2008 – Sustainable Products and Solutions Program Grant, “CO2 capture in alkylamine-appended metal-organic frameworks”, awarded to D. M. D’Alessandro and J. R. Long

2007-2009 – Postdoctoral Research Fellow, Department of Chemistry, University of California, Berkeley, USA

2007-2009 – Royal Commission for the Exhibition of 1851 Research Fellowship. One of six awarded across Commonwealth countries

2007-2008 – Dow Chemical Company Foundation Fellowship of the American Australian Association

2007 – International Union of Pure and Applied Chemistry (IUPAC) Prize for Young Chemists for the most outstanding PhD theses in the chemical sciences (one of five awarded worldwide)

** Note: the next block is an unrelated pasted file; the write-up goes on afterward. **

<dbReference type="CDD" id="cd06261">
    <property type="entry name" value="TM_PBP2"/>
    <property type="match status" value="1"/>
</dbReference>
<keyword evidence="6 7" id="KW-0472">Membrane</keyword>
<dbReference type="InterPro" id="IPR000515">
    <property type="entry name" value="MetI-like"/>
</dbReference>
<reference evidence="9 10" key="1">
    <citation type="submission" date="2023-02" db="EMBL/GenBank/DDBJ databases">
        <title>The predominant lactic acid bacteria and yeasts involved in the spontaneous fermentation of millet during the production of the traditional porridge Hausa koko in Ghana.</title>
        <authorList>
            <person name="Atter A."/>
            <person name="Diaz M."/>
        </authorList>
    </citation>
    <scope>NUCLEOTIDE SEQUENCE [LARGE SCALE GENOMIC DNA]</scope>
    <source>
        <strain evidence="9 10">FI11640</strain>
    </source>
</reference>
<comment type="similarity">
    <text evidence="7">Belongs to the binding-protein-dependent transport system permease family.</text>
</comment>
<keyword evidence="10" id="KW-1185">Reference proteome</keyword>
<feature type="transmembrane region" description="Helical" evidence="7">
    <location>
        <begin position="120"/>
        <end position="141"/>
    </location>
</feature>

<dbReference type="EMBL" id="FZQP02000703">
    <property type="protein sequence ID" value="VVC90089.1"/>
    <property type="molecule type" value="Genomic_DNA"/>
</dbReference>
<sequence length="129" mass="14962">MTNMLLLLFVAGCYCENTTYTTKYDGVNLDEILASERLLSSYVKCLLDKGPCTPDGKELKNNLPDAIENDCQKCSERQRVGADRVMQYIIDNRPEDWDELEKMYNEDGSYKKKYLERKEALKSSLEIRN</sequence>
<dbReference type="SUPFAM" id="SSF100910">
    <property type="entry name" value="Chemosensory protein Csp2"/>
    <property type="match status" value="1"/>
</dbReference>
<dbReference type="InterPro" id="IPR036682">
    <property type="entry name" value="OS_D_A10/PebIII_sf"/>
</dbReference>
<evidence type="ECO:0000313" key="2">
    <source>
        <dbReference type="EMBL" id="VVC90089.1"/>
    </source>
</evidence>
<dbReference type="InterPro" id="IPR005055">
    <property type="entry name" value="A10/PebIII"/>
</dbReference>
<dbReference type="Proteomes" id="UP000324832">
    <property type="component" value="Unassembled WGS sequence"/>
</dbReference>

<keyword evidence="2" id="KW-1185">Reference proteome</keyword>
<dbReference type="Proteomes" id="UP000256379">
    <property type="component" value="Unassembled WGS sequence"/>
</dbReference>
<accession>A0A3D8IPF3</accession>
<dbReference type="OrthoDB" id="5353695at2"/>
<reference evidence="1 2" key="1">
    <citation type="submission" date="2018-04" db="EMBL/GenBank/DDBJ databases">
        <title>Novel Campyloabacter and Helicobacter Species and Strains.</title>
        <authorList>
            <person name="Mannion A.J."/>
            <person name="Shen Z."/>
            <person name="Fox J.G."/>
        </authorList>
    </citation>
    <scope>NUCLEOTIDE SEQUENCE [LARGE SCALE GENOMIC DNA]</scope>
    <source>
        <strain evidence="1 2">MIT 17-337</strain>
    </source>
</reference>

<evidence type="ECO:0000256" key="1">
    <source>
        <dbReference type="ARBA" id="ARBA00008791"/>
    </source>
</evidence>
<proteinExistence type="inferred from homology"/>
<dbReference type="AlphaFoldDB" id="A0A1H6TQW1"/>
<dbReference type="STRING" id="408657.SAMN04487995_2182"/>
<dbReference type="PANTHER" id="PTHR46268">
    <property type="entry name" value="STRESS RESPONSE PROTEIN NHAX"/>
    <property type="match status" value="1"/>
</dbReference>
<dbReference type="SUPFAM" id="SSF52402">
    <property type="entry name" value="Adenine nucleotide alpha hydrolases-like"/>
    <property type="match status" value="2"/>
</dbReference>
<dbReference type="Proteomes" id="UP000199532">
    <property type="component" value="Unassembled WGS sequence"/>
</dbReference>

2007 – Fresh Science/British Council Australia study tour of the UK

2006-2007 – Postdoctoral Research Fellow, Molecular Electronics Group, University of Sydney

2006 – Royal Australian Chemical Institute (RACI) Cornforth Medal for the most outstanding PhD thesis submitted in a branch of chemistry in Australia

2003 – James Cook University Doctoral Research Scheme Grant to undertake research in the Centre for Nanotechnology, Northwestern University, USA

2001 – Australian Postgraduate Award

2000 – University Medal, James Cook University

Research highlights

  • More than 25 presentations at Australian and international conferences and institutions, including eight invited conference and seminar presentations
  • Twenty five publications including 16 first-author journal articles and four reviews (all as first author); and a further three articles for mainstream science publication